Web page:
Unity in shreds as triumphant Trump makes case for re-election
WASHINGTON, United States — President Donald Trump's State of the Union address became a shocking display of US divisions Tuesday with Democrats protesting the Republican's boasts before their leader, Nancy Pelosi, ripped up her copy of the speech on live television.
The House speaker's gesture at the very end encapsulated the seething atmosphere in the Capitol as Trump made a one hour and 18 minutes pitch for a second term in office.
Instead of what traditionally has been an annual moment for political truce, this State of the Union mirrored the political war raging through the country ahead of November elections.
Trump was still on the podium, having just completed the soaring finale to his speech when Pelosi, standing just behind him, raised the papers and demonstratively tore them to pieces.
"It was the courteous thing to do, considering the alternatives," she told a reporter afterwards.
The speech began with as much rancor as it ended, when Trump ignored past custom and declined to shake hands with Pelosi, who as speaker of the House of Representatives had overseen the push to impeach Trump for abuse of office.
She put out a hand and Trump turned away, leaving her arm in thin air.
Democrats responded to Trump's speech, where he proclaimed a "great American comeback" and touted his achievements, by refusing to follow Republicans in repeated standing ovations. There was booing and several Democrats walked out.
"The president has no class," House Democrat Jim McGovern told reporters afterwards. "I mean, he should have, out of respect, taken the speaker's hand."
"But after delivering what essentially was a campaign rally speech that was terribly dark and divisive, I think the speaker did the right thing ripping it up."
Underlying all the tension was the fact that after months of impeachment investigations in the Democratic-led House, the Republican majority Senate is now almost certain to acquit Trump on Wednesday.
But Trump's speech did not once mention the word "impeachment."
Much of the address was taken up with proclaiming his successful economic policies and the "America first" outlook.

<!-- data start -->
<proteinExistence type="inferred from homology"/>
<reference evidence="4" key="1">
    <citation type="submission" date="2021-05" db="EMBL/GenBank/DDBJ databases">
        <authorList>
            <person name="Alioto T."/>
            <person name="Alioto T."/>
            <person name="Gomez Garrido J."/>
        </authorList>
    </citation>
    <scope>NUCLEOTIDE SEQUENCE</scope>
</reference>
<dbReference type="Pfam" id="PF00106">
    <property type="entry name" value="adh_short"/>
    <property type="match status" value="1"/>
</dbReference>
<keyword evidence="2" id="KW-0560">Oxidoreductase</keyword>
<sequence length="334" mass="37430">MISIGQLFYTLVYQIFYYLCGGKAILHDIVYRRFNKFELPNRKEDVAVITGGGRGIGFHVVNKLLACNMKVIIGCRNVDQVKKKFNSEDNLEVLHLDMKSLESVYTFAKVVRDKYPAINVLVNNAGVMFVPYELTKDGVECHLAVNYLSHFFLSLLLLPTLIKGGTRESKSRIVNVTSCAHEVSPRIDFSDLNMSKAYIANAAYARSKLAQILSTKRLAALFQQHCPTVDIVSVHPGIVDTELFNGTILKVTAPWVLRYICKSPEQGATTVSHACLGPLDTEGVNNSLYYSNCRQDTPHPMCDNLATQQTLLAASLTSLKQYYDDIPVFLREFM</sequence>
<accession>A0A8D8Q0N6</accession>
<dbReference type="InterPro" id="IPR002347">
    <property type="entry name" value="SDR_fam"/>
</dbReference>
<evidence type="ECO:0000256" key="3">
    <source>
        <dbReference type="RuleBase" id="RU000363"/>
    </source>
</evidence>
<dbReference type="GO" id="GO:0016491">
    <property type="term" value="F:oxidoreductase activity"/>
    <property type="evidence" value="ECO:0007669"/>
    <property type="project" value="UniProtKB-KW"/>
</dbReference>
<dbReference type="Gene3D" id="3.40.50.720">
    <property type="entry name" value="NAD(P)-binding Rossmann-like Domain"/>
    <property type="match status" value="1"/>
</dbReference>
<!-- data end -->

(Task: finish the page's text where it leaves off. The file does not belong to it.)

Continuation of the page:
"We have shattered the mentality of American decline and we have rejected the downsizing of America's destiny," he said.
The Republican said his policies of deregulation and tax cuts—criticized by opponents as damaging the environment and favoring the wealthy over the poor—were responsible for "unparalleled" economic success.
He listed the North American USMCA trade pact, a trade deal with China, massive military spending, "unprecedented" measures to stop illegal immigration, and his bid to "end America's wars in the Middle East" as examples of fulfilling his commitments to voters.
He threw his conservative base strings of red meat—tough talk on abortion, prayer in schools and the right to bear arms.
But flourishes that could have come right out of Trump's days as a reality TV show entertainer grabbed the real attention.
At one moment he paused his speech to praise Rush Limbaugh, one of the fathers of America's hugely influential conservative radio landscape, who disclosed this week that he has advanced lung cancer.
To the surprise of the packed audience, Trump announced that his wife Melania, who was alongside Limbaugh, was going to present the ideological star with the coveted Medal of Freedom—the highest possible civilian award.
Later, Trump outdid even this stroke of theatrics by singling out a woman in the audience whose army husband had been away for months on foreign deployments, then telling her he had "a very special surprise."
It was her husband, in full uniform, coming down the stairs for a tearful, surprise reunion—in front of a primetime national television audience.
No impeachment mention
This could have been the darkest week of Trump's administration, with only the third presidential impeachment trial in US history poised to culminate Wednesday in the Senate.
But since being reassured that his party will come through with full acquittal, Trump has shown growing signs of confidence that he can march forward with a bid for re-election.
A combative Trump had already spent the earlier part of Tuesday mocking the Democrats' shambolic kick-off to their primary season, saying that delays in the vote count in Iowa proved their incompetence.
Trump got yet more good news on Tuesday with a Gallup poll showing his approval rating at its highest ever: 49%.
At the State of the Union, his guests reflected the political themes he hopes will maintain his ferociously loyal base, including a senior border patrol officer, a woman whose brother was murdered by an illegal immigrant in 2018.
Venezuelan opposition leader Juan Guaido, recognized as the country's interim president by the United States, was also a guest in a public show of support for his efforts to dislodge President Nicolas Maduro.